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Advanced Carbon Materials Center Established At UK

The tiny but mighty nanotube will continue to be the subject of several research projects at the University of Kentucky, thanks in part to a highly competitive and prestigious grant awarded recently by the National Science Foundation for a Materials Research Science and Engineering Center (MRSEC). The MRSEC center, known as the Advanced Carbon Materials Center, will be funded by both NSF and UK at $8 million over five years and will be located at the Center for Applied Energy Research.

The center will foster research in four related areas: carbon fullerenes and nanotubes, polymer and pitch composites, electronic devices, and activated carbons.

The grant to UK is one of only a few of its kind given out nationally, according to Vice President of Research and Graduate Studies Fitzgerald Bramwell. "In the past, such centers have gone to the top-ranked institutions," he says. Of the 113 applications received for MRSEC centers, NSF awarded only 12.

"UK's award reflects a coordinated, multidisciplinary effort involving four university units as well as a strong effort from university administrators and support from private industry," says Robert Haddon, a UK professor of chemistry and physics, and director of the new center. In addition to Haddon, the core team consists of Peter Eklund, physics; Eric Grulke, chemical and materials engineering; and Frank Derbyshire, Center for Applied Energy Research. The mission of the center, Haddon says, will be to become internationally known for the synthesis, study and application of carbon-based materials and to further education in these areas to create new industries.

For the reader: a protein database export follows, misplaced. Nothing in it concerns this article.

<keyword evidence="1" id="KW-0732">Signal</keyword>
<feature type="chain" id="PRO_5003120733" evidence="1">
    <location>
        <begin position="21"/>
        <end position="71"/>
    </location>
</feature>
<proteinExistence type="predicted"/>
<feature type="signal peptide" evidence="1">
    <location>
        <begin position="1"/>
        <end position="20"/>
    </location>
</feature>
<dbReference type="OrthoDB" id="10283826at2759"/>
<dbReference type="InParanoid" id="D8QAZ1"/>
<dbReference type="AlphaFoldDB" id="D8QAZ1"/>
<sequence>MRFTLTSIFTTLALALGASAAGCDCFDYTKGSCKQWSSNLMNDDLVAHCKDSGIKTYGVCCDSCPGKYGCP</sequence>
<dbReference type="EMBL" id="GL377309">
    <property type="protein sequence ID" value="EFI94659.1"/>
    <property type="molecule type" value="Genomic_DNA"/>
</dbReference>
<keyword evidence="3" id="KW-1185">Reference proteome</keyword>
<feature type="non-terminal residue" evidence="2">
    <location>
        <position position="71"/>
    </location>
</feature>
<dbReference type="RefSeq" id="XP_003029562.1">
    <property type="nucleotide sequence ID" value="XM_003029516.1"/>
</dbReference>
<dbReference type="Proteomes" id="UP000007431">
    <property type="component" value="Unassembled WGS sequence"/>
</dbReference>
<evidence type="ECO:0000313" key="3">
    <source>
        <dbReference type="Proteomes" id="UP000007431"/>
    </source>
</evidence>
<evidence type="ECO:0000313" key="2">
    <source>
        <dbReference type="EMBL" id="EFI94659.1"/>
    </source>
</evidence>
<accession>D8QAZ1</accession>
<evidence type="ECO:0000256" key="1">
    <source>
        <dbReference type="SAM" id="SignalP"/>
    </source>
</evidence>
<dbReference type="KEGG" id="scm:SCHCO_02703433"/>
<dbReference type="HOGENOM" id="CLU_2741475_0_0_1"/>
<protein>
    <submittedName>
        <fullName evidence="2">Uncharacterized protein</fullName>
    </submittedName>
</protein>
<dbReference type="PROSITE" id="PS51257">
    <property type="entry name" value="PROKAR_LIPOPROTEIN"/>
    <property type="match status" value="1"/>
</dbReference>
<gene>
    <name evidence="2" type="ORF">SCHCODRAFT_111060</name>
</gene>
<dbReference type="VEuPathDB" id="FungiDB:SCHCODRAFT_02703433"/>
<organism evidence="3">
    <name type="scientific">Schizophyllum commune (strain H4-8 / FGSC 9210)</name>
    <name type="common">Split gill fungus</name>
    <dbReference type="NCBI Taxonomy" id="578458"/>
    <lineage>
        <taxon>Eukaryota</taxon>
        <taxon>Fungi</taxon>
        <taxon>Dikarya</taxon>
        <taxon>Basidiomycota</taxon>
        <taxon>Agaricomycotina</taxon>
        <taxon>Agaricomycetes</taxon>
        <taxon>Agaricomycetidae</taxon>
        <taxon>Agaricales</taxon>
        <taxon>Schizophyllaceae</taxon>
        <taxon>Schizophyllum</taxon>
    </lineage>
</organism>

Commercialization and technology transfer are important components of the center. Haddon says several large multinational companies have already expressed interest in the center's research. Two new spinoff businesses--ASA Products and CarboLex--have already been formed. Both are located in ASTeCC, UK's Advanced Science and Technology Commercialization Center, which is an incubator for start-up ventures and multidisciplinary collaborations.

"We expect new companies to arise from concepts developed with the assistance of this prestigious MRSEC award. In short, this funding will assist us in making practical applications, products and economic impact out of university-funded research," Bramwell says.

For more on nanotube projects at the University of Kentucky:
Thinking Big By Thinking Small